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Did the EU ETS Make a Difference? An Empirical Assessment Using Lithuanian Firm-Level Data

Jurate Jaraite-Kažukauske and Corrado Di Maria

Year: 2016
Volume: Volume 37
Number: Number 1
DOI: 10.5547/01956574.37.2.jjar
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Abstract:
We use a panel dataset of about 5,000 Lithuanian firms between 2003 and 2010, to assess the impact of the EU ETS on the environmental and economic performance of participating firms. Using a matching methodology, we are able to estimate the causal impact of EU ETS participation on CO2 emissions, CO2 intensity, investment behaviour and profitability of participating firms. Our results show that ETS participation did not lead to a reduction in CO2 emissions, while we identify a slight improvement in CO2 intensity. ETS participants are shown to have retired part of their less efficient capital stock, and to have made modest additional investments from 2010. We also show that the EU ETS did not represent a drag on the profitability of participating firms.



Policy-Induced Expansion of Solar and Wind Power Capacity: Economic Growth and Employment in EU Countries

Jurate Jaraite, Amin Karimu and Andrius Kazukauskas

Year: 2017
Volume: Volume 38
Number: Number 5
DOI: https://doi.org/10.5547/01956574.38.5.jjar
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Abstract:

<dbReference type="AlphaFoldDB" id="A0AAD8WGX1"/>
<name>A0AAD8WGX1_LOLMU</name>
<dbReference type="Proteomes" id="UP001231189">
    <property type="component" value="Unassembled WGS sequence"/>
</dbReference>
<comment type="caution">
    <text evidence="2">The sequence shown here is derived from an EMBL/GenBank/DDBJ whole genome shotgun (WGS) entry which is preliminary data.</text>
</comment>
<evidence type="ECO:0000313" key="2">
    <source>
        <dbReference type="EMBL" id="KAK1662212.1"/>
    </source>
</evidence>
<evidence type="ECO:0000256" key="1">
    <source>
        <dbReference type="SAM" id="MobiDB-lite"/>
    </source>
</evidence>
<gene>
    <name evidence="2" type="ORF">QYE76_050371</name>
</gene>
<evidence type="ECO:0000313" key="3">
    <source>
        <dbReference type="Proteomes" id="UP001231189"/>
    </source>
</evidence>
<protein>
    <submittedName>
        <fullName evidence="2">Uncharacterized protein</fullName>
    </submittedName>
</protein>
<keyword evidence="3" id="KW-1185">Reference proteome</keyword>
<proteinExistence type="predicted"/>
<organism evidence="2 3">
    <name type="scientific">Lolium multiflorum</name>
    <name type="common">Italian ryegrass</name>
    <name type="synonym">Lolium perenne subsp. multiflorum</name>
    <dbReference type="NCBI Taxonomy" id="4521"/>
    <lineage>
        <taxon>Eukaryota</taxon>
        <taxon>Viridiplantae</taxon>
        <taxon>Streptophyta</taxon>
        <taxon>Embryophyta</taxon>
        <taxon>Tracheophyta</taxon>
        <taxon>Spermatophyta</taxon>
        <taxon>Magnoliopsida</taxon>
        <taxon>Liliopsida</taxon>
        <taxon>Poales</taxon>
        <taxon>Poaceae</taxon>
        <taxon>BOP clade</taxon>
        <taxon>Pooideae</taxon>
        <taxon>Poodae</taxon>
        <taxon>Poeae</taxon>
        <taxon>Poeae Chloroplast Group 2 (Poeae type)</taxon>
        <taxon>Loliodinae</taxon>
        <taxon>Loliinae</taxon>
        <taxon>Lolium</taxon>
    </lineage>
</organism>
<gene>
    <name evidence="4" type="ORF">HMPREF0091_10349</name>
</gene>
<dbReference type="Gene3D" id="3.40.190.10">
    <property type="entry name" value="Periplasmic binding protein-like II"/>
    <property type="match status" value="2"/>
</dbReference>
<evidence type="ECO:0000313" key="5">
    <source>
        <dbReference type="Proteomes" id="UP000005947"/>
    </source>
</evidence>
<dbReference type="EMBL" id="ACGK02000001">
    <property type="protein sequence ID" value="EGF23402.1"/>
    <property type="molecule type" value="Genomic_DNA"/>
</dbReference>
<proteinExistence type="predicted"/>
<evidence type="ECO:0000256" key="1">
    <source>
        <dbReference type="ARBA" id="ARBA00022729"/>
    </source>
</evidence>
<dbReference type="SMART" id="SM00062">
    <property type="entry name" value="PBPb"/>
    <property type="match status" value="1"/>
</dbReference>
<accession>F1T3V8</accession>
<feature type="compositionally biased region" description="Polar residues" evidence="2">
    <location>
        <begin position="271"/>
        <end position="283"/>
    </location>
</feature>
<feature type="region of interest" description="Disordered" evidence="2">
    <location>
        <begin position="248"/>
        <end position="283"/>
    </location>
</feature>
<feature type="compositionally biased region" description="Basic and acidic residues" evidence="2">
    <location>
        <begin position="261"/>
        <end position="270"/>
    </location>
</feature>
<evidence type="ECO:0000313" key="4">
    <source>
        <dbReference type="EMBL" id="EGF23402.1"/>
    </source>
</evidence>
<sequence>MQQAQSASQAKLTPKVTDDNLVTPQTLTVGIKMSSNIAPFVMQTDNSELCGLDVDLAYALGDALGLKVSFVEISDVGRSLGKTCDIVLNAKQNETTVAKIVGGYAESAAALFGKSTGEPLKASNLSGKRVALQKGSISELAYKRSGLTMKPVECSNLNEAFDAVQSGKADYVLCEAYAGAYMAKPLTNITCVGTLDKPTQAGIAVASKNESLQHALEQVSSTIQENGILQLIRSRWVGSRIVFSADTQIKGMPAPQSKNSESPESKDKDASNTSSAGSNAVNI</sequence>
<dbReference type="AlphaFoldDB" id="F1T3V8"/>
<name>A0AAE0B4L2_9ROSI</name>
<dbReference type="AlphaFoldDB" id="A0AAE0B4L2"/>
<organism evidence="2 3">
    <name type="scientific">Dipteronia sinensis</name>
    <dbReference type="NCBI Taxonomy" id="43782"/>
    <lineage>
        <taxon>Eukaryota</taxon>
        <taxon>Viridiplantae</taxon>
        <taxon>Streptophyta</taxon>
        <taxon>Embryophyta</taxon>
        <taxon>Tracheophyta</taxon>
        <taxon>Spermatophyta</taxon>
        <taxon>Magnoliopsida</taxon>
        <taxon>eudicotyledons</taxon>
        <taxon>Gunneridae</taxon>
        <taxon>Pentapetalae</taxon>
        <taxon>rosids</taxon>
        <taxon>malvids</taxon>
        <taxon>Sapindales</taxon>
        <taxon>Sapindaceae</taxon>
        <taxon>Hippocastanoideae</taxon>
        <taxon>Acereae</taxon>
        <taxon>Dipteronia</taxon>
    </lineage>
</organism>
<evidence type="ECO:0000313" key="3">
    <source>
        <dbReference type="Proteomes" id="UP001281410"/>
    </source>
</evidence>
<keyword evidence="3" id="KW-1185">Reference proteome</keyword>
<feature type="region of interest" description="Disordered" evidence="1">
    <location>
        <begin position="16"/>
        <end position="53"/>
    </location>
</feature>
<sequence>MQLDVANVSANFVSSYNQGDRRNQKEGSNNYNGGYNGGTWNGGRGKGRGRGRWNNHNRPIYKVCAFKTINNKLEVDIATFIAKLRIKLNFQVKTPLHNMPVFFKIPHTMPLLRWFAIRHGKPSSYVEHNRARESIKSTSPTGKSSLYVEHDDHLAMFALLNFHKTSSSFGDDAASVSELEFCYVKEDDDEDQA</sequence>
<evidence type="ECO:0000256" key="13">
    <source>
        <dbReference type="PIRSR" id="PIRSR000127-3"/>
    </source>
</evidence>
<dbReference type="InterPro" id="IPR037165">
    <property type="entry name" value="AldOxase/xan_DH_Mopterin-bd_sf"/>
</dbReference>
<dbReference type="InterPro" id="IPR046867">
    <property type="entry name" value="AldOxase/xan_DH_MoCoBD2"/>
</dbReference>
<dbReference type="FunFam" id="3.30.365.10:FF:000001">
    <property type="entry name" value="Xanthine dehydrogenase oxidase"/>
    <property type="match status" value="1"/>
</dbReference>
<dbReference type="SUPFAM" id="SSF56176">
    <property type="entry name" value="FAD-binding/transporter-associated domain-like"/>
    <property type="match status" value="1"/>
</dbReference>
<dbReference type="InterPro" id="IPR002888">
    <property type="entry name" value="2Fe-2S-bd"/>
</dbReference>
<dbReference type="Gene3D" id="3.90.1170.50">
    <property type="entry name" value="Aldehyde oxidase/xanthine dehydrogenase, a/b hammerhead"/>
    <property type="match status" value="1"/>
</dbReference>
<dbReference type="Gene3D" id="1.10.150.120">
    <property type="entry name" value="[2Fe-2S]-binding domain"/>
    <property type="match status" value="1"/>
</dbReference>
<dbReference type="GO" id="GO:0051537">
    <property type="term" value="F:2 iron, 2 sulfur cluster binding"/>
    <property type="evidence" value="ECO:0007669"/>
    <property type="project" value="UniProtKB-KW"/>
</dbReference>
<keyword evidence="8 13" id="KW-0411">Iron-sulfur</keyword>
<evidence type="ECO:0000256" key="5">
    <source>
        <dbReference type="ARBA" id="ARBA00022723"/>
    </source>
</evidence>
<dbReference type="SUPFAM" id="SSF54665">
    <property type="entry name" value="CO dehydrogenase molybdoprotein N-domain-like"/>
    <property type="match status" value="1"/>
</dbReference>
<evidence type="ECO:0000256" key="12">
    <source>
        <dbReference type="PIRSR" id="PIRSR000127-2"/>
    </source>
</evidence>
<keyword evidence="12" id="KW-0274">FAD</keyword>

Given the intensifying debates on whether governments should promote particular renewable energy technologies, the main objective of this study is to investigate the long-and short-run effects of policy-induced expansion of renewable solar and wind technologies on economic growth and employment in 15 European Union (EU) member states during 1990-2013 by using panel-data time-series econometric techniques. Instead of relying on renewable energy consumption or generation as commonly done in the literature, we focus on the capacity for solar and wind power generation, which is largely a consequence of the EU's renewable energy policies. In summary, we find that, to date, renewable energy policy-induced wind and solar power capacity promotes growth and/or employment in the short run, but these capacity increases do not stimulate economic growth in the long run in the EU-15 region. In fact, our results tend to support the opposite relationship: increases in wind and solar power capacity are associated with negative economic growth, at least at the total economy level. Keywords: Economic growth, Employment, European Union, Granger causality, Panel cointegration, Policy, Renewable energy capacity, Solar energy, Wind energy





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